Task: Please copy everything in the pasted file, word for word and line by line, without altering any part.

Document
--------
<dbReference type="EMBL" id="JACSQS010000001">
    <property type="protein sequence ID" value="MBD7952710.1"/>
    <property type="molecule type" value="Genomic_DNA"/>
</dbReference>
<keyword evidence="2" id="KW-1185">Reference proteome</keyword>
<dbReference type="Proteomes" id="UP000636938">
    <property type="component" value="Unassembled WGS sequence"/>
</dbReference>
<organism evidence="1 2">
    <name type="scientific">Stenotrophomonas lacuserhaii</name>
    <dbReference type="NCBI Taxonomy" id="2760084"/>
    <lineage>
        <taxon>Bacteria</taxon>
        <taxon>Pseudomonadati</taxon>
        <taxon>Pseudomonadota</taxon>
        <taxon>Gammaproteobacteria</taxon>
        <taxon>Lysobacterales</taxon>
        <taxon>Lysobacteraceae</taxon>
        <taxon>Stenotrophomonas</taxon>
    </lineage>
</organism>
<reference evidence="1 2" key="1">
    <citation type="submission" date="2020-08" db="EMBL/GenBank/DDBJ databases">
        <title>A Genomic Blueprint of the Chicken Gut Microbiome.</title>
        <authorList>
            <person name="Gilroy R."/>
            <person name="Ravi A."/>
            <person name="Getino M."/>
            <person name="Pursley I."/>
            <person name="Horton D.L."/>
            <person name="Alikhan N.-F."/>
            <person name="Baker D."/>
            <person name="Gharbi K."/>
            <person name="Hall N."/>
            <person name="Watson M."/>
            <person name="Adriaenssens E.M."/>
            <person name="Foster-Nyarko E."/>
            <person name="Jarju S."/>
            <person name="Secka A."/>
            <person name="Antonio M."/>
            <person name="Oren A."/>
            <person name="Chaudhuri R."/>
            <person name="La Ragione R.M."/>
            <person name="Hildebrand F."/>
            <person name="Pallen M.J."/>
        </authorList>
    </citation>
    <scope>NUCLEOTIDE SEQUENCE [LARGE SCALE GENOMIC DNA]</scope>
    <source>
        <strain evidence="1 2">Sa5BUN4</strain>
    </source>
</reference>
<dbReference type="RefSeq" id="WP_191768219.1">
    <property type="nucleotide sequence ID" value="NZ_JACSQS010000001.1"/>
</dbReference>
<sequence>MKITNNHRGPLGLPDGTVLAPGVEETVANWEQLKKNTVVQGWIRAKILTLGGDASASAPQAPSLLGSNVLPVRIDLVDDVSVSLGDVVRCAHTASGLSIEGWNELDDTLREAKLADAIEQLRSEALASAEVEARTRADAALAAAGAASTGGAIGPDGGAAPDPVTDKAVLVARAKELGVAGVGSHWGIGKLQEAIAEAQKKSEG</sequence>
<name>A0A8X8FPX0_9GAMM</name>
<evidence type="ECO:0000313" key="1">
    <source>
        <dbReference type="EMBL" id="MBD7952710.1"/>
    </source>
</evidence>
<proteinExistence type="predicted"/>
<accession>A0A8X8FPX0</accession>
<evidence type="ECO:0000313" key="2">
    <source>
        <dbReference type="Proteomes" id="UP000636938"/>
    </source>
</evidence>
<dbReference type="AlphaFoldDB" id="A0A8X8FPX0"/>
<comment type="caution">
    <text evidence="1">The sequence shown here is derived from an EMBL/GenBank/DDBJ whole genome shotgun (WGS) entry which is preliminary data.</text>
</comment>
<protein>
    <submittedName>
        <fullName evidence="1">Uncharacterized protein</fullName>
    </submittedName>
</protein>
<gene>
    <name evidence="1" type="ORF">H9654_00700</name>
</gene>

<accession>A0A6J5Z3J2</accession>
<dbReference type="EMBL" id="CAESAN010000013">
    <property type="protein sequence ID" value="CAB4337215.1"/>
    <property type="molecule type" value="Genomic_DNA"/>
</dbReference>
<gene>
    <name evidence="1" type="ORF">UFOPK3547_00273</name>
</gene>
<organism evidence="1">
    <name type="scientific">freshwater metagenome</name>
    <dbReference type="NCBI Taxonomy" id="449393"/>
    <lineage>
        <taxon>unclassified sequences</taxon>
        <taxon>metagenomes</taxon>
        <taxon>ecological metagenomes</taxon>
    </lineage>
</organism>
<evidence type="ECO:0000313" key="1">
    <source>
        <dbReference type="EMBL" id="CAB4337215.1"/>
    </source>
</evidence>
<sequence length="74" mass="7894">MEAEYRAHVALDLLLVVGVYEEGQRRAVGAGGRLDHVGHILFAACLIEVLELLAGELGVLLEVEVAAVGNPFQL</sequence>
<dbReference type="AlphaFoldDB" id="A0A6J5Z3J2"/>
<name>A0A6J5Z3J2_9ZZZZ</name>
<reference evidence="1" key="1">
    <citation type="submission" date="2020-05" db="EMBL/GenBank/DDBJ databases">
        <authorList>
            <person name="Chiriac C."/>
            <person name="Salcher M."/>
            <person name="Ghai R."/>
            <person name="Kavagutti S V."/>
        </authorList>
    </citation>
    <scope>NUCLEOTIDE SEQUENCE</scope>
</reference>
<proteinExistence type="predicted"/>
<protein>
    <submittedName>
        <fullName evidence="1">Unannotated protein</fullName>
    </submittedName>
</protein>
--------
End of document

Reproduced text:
<dbReference type="EMBL" id="JACSQS010000001">
    <property type="protein sequence ID" value="MBD7952710.1"/>
    <property type="molecule type" value="Genomic_DNA"/>
</dbReference>
<keyword evidence="2" id="KW-1185">Reference proteome</keyword>
<dbReference type="Proteomes" id="UP000636938">
    <property type="component" value="Unassembled WGS sequence"/>
</dbReference>
<organism evidence="1 2">
    <name type="scientific">Stenotrophomonas lacuserhaii</name>
    <dbReference type="NCBI Taxonomy" id="2760084"/>
    <lineage>
        <taxon>Bacteria</taxon>
        <taxon>Pseudomonadati</taxon>
        <taxon>Pseudomonadota</taxon>
        <taxon>Gammaproteobacteria</taxon>
        <taxon>Lysobacterales</taxon>
        <taxon>Lysobacteraceae</taxon>
        <taxon>Stenotrophomonas</taxon>
    </lineage>
</organism>
<reference evidence="1 2" key="1">
    <citation type="submission" date="2020-08" db="EMBL/GenBank/DDBJ databases">
        <title>A Genomic Blueprint of the Chicken Gut Microbiome.</title>
        <authorList>
            <person name="Gilroy R."/>
            <person name="Ravi A."/>
            <person name="Getino M."/>
            <person name="Pursley I."/>
            <person name="Horton D.L."/>
            <person name="Alikhan N.-F."/>
            <person name="Baker D."/>
            <person name="Gharbi K."/>
            <person name="Hall N."/>
            <person name="Watson M."/>
            <person name="Adriaenssens E.M."/>
            <person name="Foster-Nyarko E."/>
            <person name="Jarju S."/>
            <person name="Secka A."/>
            <person name="Antonio M."/>
            <person name="Oren A."/>
            <person name="Chaudhuri R."/>
            <person name="La Ragione R.M."/>
            <person name="Hildebrand F."/>
            <person name="Pallen M.J."/>
        </authorList>
    </citation>
    <scope>NUCLEOTIDE SEQUENCE [LARGE SCALE GENOMIC DNA]</scope>
    <source>
        <strain evidence="1 2">Sa5BUN4</strain>
    </source>
</reference>
<dbReference type="RefSeq" id="WP_191768219.1">
    <property type="nucleotide sequence ID" value="NZ_JACSQS010000001.1"/>
</dbReference>
<sequence>MKITNNHRGPLGLPDGTVLAPGVEETVANWEQLKKNTVVQGWIRAKILTLGGDASASAPQAPSLLGSNVLPVRIDLVDDVSVSLGDVVRCAHTASGLSIEGWNELDDTLREAKLADAIEQLRSEALASAEVEARTRADAALAAAGAASTGGAIGPDGGAAPDPVTDKAVLVARAKELGVAGVGSHWGIGKLQEAIAEAQKKSEG</sequence>
<name>A0A8X8FPX0_9GAMM</name>
<evidence type="ECO:0000313" key="1">
    <source>
        <dbReference type="EMBL" id="MBD7952710.1"/>
    </source>
</evidence>
<proteinExistence type="predicted"/>
<accession>A0A8X8FPX0</accession>
<evidence type="ECO:0000313" key="2">
    <source>
        <dbReference type="Proteomes" id="UP000636938"/>
    </source>
</evidence>
<dbReference type="AlphaFoldDB" id="A0A8X8FPX0"/>
<comment type="caution">
    <text evidence="1">The sequence shown here is derived from an EMBL/GenBank/DDBJ whole genome shotgun (WGS) entry which is preliminary data.</text>
</comment>
<protein>
    <submittedName>
        <fullName evidence="1">Uncharacterized protein</fullName>
    </submittedName>
</protein>
<gene>
    <name evidence="1" type="ORF">H9654_00700</name>
</gene>

<accession>A0A6J5Z3J2</accession>
<dbReference type="EMBL" id="CAESAN010000013">
    <property type="protein sequence ID" value="CAB4337215.1"/>
    <property type="molecule type" value="Genomic_DNA"/>
</dbReference>
<gene>
    <name evidence="1" type="ORF">UFOPK3547_00273</name>
</gene>
<organism evidence="1">
    <name type="scientific">freshwater metagenome</name>
    <dbReference type="NCBI Taxonomy" id="449393"/>
    <lineage>
        <taxon>unclassified sequences</taxon>
        <taxon>metagenomes</taxon>
        <taxon>ecological metagenomes</taxon>
    </lineage>
</organism>
<evidence type="ECO:0000313" key="1">
    <source>
        <dbReference type="EMBL" id="CAB4337215.1"/>
    </source>
</evidence>
<sequence length="74" mass="7894">MEAEYRAHVALDLLLVVGVYEEGQRRAVGAGGRLDHVGHILFAACLIEVLELLAGELGVLLEVEVAAVGNPFQL</sequence>
<dbReference type="AlphaFoldDB" id="A0A6J5Z3J2"/>
<name>A0A6J5Z3J2_9ZZZZ</name>
<reference evidence="1" key="1">
    <citation type="submission" date="2020-05" db="EMBL/GenBank/DDBJ databases">
        <authorList>
            <person name="Chiriac C."/>
            <person name="Salcher M."/>
            <person name="Ghai R."/>
            <person name="Kavagutti S V."/>
        </authorList>
    </citation>
    <scope>NUCLEOTIDE SEQUENCE</scope>
</reference>
<proteinExistence type="predicted"/>
<protein>
    <submittedName>
        <fullName evidence="1">Unannotated protein</fullName>
    </submittedName>
</protein>